5 Ways to Add Value to Your Employer

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A while back, I wrote a post entitled, “Three Ways to Add Value to a Company Before Getting Hired.” It still is quite popular, in part because people are finding it when they Google “ways to add value to your company.” Due to this demand for adding value to your company when employed, I’ll give you a quick rundown of things you can do:

1) Do your job. OK, stop with the “Well, duh!” that you’re thinking (and you know you are). But really, how many times do we hear about folks who are getting in trouble because they are messing around on social media sites or talking too much or playing hooky from work instead of doing the stuff that they are being paid to do? Simply carrying out the duties of your job description will add value to your employer because they need someone to meet the customers’ needs, create reports, balance the books, etc. That’s why they hired you, after all. And it puts you ahead of your colleagues who are trying to find ways to do everything but work.

2) Every week, learn something new that could impact the company. It doesn’t have to be a huge thing; even reading an interesting article that pertains to your company’s biggest competitor could be enlightening. And then there’s also the more traditional learning that happens in universities, at conferences, and at seminars. As the saying goes, “Knowledge is power.” Learn more so you can strengthen your position as someone who knows about the latest trends in your industry.

3) Implement the new concepts you are learning. This is a common occurrence — you go to a conference, connect with contemporaries in other companies, learn lots of cool stuff, and make plans to change the existing practices. But, upon arrival at the office on Monday morning, you get totally overwhelmed by all the work that is piled on your desk. “I’ll get back to the conference when I get all this work out of the way,” you mutter. Problem is, there always seems to be more work. Be a part of that small percentage that can successfully enact the innovative concepts learned at training, and you will be adding a great deal of value to your company.

4) Go beyond the job description. Do you hear people at work say, “That’s not my job” when presented with a task that falls a bit outside their realm? Of course, you have. The thing is, not every scenario can be predicted, and sometimes work gets really busy. Going the extra mile to do something additional will give you exposure to a task that you may not have worked with before. Plus, it shows that you are focused on the needs of the company and its clients.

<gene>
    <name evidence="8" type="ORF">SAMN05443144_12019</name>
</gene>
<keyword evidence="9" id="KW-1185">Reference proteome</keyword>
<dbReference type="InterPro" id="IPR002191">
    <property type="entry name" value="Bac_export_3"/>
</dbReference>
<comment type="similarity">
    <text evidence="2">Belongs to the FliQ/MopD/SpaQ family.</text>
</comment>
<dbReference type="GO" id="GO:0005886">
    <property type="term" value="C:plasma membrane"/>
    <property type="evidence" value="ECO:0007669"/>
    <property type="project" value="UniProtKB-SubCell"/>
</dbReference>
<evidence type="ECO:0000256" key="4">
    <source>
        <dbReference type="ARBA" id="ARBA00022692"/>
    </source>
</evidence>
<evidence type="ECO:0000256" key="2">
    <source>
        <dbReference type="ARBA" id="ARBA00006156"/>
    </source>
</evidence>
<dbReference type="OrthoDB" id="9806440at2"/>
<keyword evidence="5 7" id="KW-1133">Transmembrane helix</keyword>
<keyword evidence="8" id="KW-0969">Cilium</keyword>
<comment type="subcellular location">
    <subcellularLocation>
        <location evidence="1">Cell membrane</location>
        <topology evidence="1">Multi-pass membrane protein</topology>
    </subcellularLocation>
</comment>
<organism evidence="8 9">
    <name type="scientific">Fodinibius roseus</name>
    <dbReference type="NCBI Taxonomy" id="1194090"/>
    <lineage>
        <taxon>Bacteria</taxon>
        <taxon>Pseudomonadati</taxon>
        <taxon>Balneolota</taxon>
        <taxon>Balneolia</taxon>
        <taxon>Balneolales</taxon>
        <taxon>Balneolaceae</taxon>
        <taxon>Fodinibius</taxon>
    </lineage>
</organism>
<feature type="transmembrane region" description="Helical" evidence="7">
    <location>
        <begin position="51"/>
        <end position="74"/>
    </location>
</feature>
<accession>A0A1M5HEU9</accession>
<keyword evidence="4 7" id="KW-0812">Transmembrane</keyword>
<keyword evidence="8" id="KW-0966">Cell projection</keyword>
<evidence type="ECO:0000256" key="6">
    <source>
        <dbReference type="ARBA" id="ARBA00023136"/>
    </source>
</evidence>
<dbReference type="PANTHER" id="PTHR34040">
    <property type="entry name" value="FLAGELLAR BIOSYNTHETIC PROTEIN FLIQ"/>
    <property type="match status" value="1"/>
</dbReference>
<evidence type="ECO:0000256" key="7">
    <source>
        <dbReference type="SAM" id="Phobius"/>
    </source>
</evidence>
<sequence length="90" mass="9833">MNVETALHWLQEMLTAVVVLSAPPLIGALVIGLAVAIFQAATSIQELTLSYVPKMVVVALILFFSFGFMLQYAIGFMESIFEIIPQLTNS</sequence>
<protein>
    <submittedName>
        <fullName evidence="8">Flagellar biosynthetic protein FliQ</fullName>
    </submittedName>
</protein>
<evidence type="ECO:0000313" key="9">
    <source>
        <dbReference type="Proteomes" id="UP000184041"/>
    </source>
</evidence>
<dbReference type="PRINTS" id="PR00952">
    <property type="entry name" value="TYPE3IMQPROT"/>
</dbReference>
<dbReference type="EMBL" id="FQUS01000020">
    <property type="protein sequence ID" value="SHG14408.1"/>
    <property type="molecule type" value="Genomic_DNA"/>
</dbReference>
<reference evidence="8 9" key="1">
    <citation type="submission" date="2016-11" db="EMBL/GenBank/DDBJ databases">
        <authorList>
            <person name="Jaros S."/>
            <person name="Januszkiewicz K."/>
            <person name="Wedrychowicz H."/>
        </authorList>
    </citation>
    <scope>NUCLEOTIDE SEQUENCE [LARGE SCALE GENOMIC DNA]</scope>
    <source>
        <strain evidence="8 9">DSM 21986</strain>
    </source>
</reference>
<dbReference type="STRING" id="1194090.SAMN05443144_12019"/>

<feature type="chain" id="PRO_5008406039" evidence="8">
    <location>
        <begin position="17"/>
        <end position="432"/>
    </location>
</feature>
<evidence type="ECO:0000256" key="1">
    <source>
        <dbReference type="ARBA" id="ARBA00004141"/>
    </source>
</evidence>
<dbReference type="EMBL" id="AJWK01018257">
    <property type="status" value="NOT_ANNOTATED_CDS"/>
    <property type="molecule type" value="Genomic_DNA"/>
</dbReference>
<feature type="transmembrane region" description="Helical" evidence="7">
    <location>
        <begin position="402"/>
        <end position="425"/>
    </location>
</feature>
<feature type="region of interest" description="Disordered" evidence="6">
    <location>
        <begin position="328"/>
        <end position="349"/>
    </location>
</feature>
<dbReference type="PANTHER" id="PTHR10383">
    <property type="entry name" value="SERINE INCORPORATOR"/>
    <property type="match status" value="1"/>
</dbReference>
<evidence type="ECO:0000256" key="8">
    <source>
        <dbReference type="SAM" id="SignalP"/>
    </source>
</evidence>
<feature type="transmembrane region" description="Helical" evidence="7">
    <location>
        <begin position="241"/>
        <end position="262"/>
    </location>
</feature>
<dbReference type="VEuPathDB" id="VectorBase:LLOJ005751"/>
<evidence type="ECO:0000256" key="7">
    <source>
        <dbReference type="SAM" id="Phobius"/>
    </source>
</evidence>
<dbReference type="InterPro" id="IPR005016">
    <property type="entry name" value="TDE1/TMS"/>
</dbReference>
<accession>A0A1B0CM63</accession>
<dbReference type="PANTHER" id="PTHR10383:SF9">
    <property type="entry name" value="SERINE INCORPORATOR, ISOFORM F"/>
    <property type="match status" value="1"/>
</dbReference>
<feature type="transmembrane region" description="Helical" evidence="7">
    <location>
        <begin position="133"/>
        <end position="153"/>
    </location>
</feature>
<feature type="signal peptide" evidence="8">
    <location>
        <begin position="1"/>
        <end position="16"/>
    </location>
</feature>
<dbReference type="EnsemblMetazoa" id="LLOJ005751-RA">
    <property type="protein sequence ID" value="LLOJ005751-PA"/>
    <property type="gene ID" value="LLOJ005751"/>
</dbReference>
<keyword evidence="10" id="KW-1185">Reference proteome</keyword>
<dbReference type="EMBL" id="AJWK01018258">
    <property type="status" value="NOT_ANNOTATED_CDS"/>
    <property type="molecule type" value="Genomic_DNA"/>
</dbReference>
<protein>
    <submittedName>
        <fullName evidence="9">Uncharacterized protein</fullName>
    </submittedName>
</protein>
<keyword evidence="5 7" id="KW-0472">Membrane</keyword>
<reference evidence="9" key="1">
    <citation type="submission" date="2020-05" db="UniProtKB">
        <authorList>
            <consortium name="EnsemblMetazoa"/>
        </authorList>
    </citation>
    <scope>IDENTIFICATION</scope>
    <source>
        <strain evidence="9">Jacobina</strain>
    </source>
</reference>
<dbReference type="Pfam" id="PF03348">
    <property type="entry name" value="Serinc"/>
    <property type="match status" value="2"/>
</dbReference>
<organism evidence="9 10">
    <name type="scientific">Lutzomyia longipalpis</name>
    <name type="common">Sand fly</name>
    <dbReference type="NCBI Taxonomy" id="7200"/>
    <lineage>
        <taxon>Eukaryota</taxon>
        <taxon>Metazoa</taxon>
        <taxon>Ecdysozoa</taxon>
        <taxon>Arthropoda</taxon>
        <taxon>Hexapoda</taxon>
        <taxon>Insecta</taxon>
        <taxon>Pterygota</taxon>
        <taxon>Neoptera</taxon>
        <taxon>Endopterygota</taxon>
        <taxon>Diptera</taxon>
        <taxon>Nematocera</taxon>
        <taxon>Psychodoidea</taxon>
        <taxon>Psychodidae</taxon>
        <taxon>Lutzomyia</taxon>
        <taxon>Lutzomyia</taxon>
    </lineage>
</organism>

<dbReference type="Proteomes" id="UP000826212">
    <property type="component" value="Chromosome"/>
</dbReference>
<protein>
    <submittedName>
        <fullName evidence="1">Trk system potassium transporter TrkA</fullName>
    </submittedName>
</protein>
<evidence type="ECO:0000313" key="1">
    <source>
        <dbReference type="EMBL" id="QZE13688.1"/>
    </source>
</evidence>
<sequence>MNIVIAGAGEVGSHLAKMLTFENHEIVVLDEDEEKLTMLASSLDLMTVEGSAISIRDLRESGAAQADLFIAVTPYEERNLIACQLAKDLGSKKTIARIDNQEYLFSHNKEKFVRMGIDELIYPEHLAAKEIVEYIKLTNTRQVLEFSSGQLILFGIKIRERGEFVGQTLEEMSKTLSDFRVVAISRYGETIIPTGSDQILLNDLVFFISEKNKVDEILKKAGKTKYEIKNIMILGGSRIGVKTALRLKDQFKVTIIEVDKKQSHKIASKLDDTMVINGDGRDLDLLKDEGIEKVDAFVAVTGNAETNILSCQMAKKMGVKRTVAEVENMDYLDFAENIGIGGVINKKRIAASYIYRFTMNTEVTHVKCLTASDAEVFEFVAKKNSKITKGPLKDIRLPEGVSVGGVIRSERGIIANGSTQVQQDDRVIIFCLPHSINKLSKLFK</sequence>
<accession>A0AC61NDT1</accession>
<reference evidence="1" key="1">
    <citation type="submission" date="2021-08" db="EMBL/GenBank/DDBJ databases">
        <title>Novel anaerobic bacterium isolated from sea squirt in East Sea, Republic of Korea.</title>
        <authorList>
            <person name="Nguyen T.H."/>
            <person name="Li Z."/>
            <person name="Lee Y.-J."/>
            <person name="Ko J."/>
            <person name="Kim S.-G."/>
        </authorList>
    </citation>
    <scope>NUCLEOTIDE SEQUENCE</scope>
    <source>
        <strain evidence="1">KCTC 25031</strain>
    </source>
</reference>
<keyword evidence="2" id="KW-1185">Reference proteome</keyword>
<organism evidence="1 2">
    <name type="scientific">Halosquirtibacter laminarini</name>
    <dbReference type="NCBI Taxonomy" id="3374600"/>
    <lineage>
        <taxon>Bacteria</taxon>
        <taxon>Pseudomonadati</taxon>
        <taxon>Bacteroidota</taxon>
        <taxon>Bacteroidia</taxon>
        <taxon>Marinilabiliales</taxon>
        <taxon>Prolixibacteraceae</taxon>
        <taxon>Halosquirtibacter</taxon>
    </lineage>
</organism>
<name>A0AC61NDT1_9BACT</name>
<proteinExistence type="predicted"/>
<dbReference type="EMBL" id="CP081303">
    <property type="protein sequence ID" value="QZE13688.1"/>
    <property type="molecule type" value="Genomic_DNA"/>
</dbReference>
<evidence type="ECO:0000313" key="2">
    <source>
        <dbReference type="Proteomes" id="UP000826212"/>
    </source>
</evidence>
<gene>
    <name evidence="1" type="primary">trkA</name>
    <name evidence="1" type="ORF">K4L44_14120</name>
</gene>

5) Become known as a problem solver. What do you do when situations crop up? Do you a) run to your boss asking, “What should I do?” or do you b) see if you can figure out a solution yourself? In general, your supervisor will be very happy to see you taking ownership of your position by working out problems. Of course, exercise some discretion — don’t take on issues that are way beyond the scope of your department or try to bluff your way through something you know nothing about.

What other ways do you add value to your employer?

Image courtesy of Brad Greenlee

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Comments

  1. I think most employers are grateful when employees show initiative but often, employers don’t actually tell their employees this! I truly believe that when staff are confident, they work extremely well.

    • Melissa Cooley
      Twitter: TheJobQuest
      says:

      Hi Beverly,

      Thanks for your comment! It definitely depends on the type of initiative that an employee shows and the culture of the organization regarding how much should be done to add value. If the employee keeps all factors of his/her specific situation in mind, adding value can be very easy to do.

      Melissa

  2. Thanks for this list – makes filling in my dev plan much easier. If only HR departments wrote their forms so you could tell what they are actually asking with vague questions like “What additional value can you bring to your current role?”

    • Melissa Cooley
      Twitter: TheJobQuest
      says:

      I’m glad you found this list helpful, John! When you reflect on what you have been doing, activities that can be categorized under any of these points will help with your answer, with points 4 and 5 being seen as going above and beyond.

      Good luck with your dev plan!

      Melissa

  3. Kenneth Drayton says:

    This is really a good list of ways to be more proactive on a job. Wish I preformed more of these tasks on my last job. But, now I’m sure that I’ll perform these duties on the next one.

    • Melissa Cooley
      Twitter: TheJobQuest
      says:

      Hi Kenneth,

      Thanks for stopping by and commenting! I’m glad that you found the list so helpful and hope that they benefit you and your employer.

      Melissa

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